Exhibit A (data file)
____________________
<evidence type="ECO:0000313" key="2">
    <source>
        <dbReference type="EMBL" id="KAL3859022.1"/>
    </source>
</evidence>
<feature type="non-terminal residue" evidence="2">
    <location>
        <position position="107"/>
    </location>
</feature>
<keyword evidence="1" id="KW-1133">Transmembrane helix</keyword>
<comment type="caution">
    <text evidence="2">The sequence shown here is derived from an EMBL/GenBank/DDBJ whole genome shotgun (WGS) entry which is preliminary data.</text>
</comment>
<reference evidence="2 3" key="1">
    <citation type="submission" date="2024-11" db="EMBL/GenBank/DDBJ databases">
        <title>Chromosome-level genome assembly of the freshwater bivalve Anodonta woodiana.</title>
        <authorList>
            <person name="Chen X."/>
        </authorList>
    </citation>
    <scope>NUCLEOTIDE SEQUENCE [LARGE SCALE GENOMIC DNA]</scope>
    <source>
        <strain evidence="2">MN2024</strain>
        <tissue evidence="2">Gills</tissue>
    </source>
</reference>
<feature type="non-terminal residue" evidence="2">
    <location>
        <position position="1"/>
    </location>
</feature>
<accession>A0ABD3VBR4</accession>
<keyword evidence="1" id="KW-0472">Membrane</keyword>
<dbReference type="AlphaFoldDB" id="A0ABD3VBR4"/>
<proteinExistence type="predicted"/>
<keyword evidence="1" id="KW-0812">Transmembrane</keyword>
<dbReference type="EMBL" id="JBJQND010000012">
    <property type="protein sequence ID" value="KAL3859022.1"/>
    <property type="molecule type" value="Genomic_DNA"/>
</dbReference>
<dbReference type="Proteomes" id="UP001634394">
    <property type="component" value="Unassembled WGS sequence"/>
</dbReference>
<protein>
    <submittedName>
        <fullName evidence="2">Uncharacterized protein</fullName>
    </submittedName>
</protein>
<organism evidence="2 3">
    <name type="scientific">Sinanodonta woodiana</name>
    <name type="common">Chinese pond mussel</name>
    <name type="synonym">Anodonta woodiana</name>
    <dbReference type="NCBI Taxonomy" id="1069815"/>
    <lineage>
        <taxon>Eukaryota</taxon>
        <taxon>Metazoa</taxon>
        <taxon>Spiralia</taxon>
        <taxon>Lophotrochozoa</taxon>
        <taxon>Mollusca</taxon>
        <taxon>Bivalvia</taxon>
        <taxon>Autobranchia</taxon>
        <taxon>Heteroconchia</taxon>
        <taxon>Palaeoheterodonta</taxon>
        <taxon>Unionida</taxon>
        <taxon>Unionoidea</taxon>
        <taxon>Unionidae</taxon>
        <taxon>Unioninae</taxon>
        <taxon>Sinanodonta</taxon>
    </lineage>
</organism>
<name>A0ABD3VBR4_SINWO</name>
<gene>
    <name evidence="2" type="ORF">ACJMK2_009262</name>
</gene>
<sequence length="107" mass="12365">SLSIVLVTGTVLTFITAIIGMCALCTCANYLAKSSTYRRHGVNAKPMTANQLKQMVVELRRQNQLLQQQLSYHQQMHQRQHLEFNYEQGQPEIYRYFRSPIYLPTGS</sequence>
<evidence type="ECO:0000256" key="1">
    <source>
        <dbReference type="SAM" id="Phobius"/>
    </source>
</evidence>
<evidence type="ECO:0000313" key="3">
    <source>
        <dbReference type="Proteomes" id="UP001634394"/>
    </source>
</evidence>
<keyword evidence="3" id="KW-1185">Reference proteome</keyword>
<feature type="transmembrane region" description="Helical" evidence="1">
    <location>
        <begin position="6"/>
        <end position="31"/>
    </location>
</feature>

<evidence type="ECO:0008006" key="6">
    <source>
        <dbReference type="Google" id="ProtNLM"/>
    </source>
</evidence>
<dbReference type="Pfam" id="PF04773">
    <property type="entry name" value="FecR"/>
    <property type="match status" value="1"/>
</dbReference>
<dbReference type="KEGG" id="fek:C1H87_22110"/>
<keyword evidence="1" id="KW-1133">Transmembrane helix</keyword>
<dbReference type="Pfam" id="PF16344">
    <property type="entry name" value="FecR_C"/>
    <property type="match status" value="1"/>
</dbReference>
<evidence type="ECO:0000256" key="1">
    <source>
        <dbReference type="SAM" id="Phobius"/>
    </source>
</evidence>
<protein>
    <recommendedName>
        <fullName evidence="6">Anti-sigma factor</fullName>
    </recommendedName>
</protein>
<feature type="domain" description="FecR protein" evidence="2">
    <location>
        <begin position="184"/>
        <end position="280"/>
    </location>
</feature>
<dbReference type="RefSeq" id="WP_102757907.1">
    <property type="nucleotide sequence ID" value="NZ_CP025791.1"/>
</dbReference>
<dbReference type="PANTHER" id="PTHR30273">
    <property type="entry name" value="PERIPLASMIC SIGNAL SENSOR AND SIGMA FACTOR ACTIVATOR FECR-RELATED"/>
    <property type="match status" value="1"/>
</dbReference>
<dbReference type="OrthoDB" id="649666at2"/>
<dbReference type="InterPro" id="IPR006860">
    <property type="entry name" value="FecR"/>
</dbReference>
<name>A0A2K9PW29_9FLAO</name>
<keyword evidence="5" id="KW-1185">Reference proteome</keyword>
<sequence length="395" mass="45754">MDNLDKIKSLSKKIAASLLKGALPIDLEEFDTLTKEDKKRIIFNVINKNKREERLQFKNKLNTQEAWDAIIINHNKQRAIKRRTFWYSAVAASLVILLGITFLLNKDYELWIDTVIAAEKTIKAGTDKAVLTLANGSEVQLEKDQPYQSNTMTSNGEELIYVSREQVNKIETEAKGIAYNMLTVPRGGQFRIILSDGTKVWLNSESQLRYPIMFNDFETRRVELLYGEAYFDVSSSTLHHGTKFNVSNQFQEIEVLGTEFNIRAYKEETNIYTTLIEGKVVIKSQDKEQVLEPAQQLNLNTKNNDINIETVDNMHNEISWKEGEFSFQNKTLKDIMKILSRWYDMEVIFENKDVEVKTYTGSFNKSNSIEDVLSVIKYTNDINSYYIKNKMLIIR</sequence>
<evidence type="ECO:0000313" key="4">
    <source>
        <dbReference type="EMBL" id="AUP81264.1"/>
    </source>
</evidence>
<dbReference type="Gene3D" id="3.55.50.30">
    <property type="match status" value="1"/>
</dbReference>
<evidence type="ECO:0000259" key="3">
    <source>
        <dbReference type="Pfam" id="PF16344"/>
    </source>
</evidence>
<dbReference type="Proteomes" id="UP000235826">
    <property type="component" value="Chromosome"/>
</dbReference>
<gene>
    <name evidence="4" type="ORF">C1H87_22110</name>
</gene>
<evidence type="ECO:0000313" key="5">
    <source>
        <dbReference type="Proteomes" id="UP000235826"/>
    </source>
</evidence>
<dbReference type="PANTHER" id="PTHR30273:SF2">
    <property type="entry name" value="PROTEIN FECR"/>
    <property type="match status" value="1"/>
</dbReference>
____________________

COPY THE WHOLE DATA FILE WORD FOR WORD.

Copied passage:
<evidence type="ECO:0000313" key="2">
    <source>
        <dbReference type="EMBL" id="KAL3859022.1"/>
    </source>
</evidence>
<feature type="non-terminal residue" evidence="2">
    <location>
        <position position="107"/>
    </location>
</feature>
<keyword evidence="1" id="KW-1133">Transmembrane helix</keyword>
<comment type="caution">
    <text evidence="2">The sequence shown here is derived from an EMBL/GenBank/DDBJ whole genome shotgun (WGS) entry which is preliminary data.</text>
</comment>
<reference evidence="2 3" key="1">
    <citation type="submission" date="2024-11" db="EMBL/GenBank/DDBJ databases">
        <title>Chromosome-level genome assembly of the freshwater bivalve Anodonta woodiana.</title>
        <authorList>
            <person name="Chen X."/>
        </authorList>
    </citation>
    <scope>NUCLEOTIDE SEQUENCE [LARGE SCALE GENOMIC DNA]</scope>
    <source>
        <strain evidence="2">MN2024</strain>
        <tissue evidence="2">Gills</tissue>
    </source>
</reference>
<feature type="non-terminal residue" evidence="2">
    <location>
        <position position="1"/>
    </location>
</feature>
<accession>A0ABD3VBR4</accession>
<keyword evidence="1" id="KW-0472">Membrane</keyword>
<dbReference type="AlphaFoldDB" id="A0ABD3VBR4"/>
<proteinExistence type="predicted"/>
<keyword evidence="1" id="KW-0812">Transmembrane</keyword>
<dbReference type="EMBL" id="JBJQND010000012">
    <property type="protein sequence ID" value="KAL3859022.1"/>
    <property type="molecule type" value="Genomic_DNA"/>
</dbReference>
<dbReference type="Proteomes" id="UP001634394">
    <property type="component" value="Unassembled WGS sequence"/>
</dbReference>
<protein>
    <submittedName>
        <fullName evidence="2">Uncharacterized protein</fullName>
    </submittedName>
</protein>
<organism evidence="2 3">
    <name type="scientific">Sinanodonta woodiana</name>
    <name type="common">Chinese pond mussel</name>
    <name type="synonym">Anodonta woodiana</name>
    <dbReference type="NCBI Taxonomy" id="1069815"/>
    <lineage>
        <taxon>Eukaryota</taxon>
        <taxon>Metazoa</taxon>
        <taxon>Spiralia</taxon>
        <taxon>Lophotrochozoa</taxon>
        <taxon>Mollusca</taxon>
        <taxon>Bivalvia</taxon>
        <taxon>Autobranchia</taxon>
        <taxon>Heteroconchia</taxon>
        <taxon>Palaeoheterodonta</taxon>
        <taxon>Unionida</taxon>
        <taxon>Unionoidea</taxon>
        <taxon>Unionidae</taxon>
        <taxon>Unioninae</taxon>
        <taxon>Sinanodonta</taxon>
    </lineage>
</organism>
<name>A0ABD3VBR4_SINWO</name>
<gene>
    <name evidence="2" type="ORF">ACJMK2_009262</name>
</gene>
<sequence length="107" mass="12365">SLSIVLVTGTVLTFITAIIGMCALCTCANYLAKSSTYRRHGVNAKPMTANQLKQMVVELRRQNQLLQQQLSYHQQMHQRQHLEFNYEQGQPEIYRYFRSPIYLPTGS</sequence>
<evidence type="ECO:0000256" key="1">
    <source>
        <dbReference type="SAM" id="Phobius"/>
    </source>
</evidence>
<evidence type="ECO:0000313" key="3">
    <source>
        <dbReference type="Proteomes" id="UP001634394"/>
    </source>
</evidence>
<keyword evidence="3" id="KW-1185">Reference proteome</keyword>
<feature type="transmembrane region" description="Helical" evidence="1">
    <location>
        <begin position="6"/>
        <end position="31"/>
    </location>
</feature>

<evidence type="ECO:0008006" key="6">
    <source>
        <dbReference type="Google" id="ProtNLM"/>
    </source>
</evidence>
<dbReference type="Pfam" id="PF04773">
    <property type="entry name" value="FecR"/>
    <property type="match status" value="1"/>
</dbReference>
<dbReference type="KEGG" id="fek:C1H87_22110"/>
<keyword evidence="1" id="KW-1133">Transmembrane helix</keyword>
<dbReference type="Pfam" id="PF16344">
    <property type="entry name" value="FecR_C"/>
    <property type="match status" value="1"/>
</dbReference>
<evidence type="ECO:0000256" key="1">
    <source>
        <dbReference type="SAM" id="Phobius"/>
    </source>
</evidence>
<protein>
    <recommendedName>
        <fullName evidence="6">Anti-sigma factor</fullName>
    </recommendedName>
</protein>
<feature type="domain" description="FecR protein" evidence="2">
    <location>
        <begin position="184"/>
        <end position="280"/>
    </location>
</feature>
<dbReference type="RefSeq" id="WP_102757907.1">
    <property type="nucleotide sequence ID" value="NZ_CP025791.1"/>
</dbReference>
<dbReference type="PANTHER" id="PTHR30273">
    <property type="entry name" value="PERIPLASMIC SIGNAL SENSOR AND SIGMA FACTOR ACTIVATOR FECR-RELATED"/>
    <property type="match status" value="1"/>
</dbReference>
<dbReference type="OrthoDB" id="649666at2"/>
<dbReference type="InterPro" id="IPR006860">
    <property type="entry name" value="FecR"/>
</dbReference>
<name>A0A2K9PW29_9FLAO</name>
<keyword evidence="5" id="KW-1185">Reference proteome</keyword>
<sequence length="395" mass="45754">MDNLDKIKSLSKKIAASLLKGALPIDLEEFDTLTKEDKKRIIFNVINKNKREERLQFKNKLNTQEAWDAIIINHNKQRAIKRRTFWYSAVAASLVILLGITFLLNKDYELWIDTVIAAEKTIKAGTDKAVLTLANGSEVQLEKDQPYQSNTMTSNGEELIYVSREQVNKIETEAKGIAYNMLTVPRGGQFRIILSDGTKVWLNSESQLRYPIMFNDFETRRVELLYGEAYFDVSSSTLHHGTKFNVSNQFQEIEVLGTEFNIRAYKEETNIYTTLIEGKVVIKSQDKEQVLEPAQQLNLNTKNNDINIETVDNMHNEISWKEGEFSFQNKTLKDIMKILSRWYDMEVIFENKDVEVKTYTGSFNKSNSIEDVLSVIKYTNDINSYYIKNKMLIIR</sequence>
<evidence type="ECO:0000313" key="4">
    <source>
        <dbReference type="EMBL" id="AUP81264.1"/>
    </source>
</evidence>
<dbReference type="Gene3D" id="3.55.50.30">
    <property type="match status" value="1"/>
</dbReference>
<evidence type="ECO:0000259" key="3">
    <source>
        <dbReference type="Pfam" id="PF16344"/>
    </source>
</evidence>
<dbReference type="Proteomes" id="UP000235826">
    <property type="component" value="Chromosome"/>
</dbReference>
<gene>
    <name evidence="4" type="ORF">C1H87_22110</name>
</gene>
<evidence type="ECO:0000313" key="5">
    <source>
        <dbReference type="Proteomes" id="UP000235826"/>
    </source>
</evidence>
<dbReference type="PANTHER" id="PTHR30273:SF2">
    <property type="entry name" value="PROTEIN FECR"/>
    <property type="match status" value="1"/>
</dbReference>